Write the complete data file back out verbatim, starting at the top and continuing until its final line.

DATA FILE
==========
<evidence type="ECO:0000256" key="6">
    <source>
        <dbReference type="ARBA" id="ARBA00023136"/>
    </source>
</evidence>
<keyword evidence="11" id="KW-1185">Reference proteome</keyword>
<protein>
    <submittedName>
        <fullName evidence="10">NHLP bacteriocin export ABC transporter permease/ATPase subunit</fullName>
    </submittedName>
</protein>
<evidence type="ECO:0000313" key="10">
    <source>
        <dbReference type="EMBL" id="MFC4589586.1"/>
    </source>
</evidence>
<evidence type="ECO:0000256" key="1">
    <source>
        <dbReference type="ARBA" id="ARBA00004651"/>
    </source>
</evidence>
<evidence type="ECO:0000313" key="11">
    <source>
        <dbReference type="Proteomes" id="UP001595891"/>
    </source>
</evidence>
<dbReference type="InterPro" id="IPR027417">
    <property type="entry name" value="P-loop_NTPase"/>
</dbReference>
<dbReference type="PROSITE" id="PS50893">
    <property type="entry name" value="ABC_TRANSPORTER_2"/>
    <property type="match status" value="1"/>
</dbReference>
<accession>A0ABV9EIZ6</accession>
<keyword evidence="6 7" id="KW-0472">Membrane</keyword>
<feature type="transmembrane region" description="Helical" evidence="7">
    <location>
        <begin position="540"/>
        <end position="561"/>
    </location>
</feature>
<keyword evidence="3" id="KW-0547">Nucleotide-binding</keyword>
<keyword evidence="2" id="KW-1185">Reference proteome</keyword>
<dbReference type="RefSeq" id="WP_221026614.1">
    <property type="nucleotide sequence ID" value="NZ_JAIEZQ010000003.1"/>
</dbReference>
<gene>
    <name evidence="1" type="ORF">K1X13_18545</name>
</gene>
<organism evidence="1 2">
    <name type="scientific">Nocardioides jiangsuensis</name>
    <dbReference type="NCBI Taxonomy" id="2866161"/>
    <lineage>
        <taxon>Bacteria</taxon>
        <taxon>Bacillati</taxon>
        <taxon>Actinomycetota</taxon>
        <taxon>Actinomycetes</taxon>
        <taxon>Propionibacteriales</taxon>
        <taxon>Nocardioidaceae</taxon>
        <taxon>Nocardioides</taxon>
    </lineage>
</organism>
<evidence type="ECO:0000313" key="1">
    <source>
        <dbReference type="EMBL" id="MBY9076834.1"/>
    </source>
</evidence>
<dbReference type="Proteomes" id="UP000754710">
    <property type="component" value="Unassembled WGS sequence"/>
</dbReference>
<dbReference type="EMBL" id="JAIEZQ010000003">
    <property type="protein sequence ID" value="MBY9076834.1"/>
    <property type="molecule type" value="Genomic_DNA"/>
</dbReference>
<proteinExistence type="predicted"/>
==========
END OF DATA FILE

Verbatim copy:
<evidence type="ECO:0000256" key="6">
    <source>
        <dbReference type="ARBA" id="ARBA00023136"/>
    </source>
</evidence>
<keyword evidence="11" id="KW-1185">Reference proteome</keyword>
<protein>
    <submittedName>
        <fullName evidence="10">NHLP bacteriocin export ABC transporter permease/ATPase subunit</fullName>
    </submittedName>
</protein>
<evidence type="ECO:0000313" key="10">
    <source>
        <dbReference type="EMBL" id="MFC4589586.1"/>
    </source>
</evidence>
<evidence type="ECO:0000256" key="1">
    <source>
        <dbReference type="ARBA" id="ARBA00004651"/>
    </source>
</evidence>
<evidence type="ECO:0000313" key="11">
    <source>
        <dbReference type="Proteomes" id="UP001595891"/>
    </source>
</evidence>
<dbReference type="InterPro" id="IPR027417">
    <property type="entry name" value="P-loop_NTPase"/>
</dbReference>
<dbReference type="PROSITE" id="PS50893">
    <property type="entry name" value="ABC_TRANSPORTER_2"/>
    <property type="match status" value="1"/>
</dbReference>
<accession>A0ABV9EIZ6</accession>
<keyword evidence="6 7" id="KW-0472">Membrane</keyword>
<feature type="transmembrane region" description="Helical" evidence="7">
    <location>
        <begin position="540"/>
        <end position="561"/>
    </location>
</feature>
<keyword evidence="3" id="KW-0547">Nucleotide-binding</keyword>
<keyword evidence="2" id="KW-1185">Reference proteome</keyword>
<dbReference type="RefSeq" id="WP_221026614.1">
    <property type="nucleotide sequence ID" value="NZ_JAIEZQ010000003.1"/>
</dbReference>
<gene>
    <name evidence="1" type="ORF">K1X13_18545</name>
</gene>
<organism evidence="1 2">
    <name type="scientific">Nocardioides jiangsuensis</name>
    <dbReference type="NCBI Taxonomy" id="2866161"/>
    <lineage>
        <taxon>Bacteria</taxon>
        <taxon>Bacillati</taxon>
        <taxon>Actinomycetota</taxon>
        <taxon>Actinomycetes</taxon>
        <taxon>Propionibacteriales</taxon>
        <taxon>Nocardioidaceae</taxon>
        <taxon>Nocardioides</taxon>
    </lineage>
</organism>
<evidence type="ECO:0000313" key="1">
    <source>
        <dbReference type="EMBL" id="MBY9076834.1"/>
    </source>
</evidence>
<dbReference type="Proteomes" id="UP000754710">
    <property type="component" value="Unassembled WGS sequence"/>
</dbReference>
<dbReference type="EMBL" id="JAIEZQ010000003">
    <property type="protein sequence ID" value="MBY9076834.1"/>
    <property type="molecule type" value="Genomic_DNA"/>
</dbReference>
<proteinExistence type="predicted"/>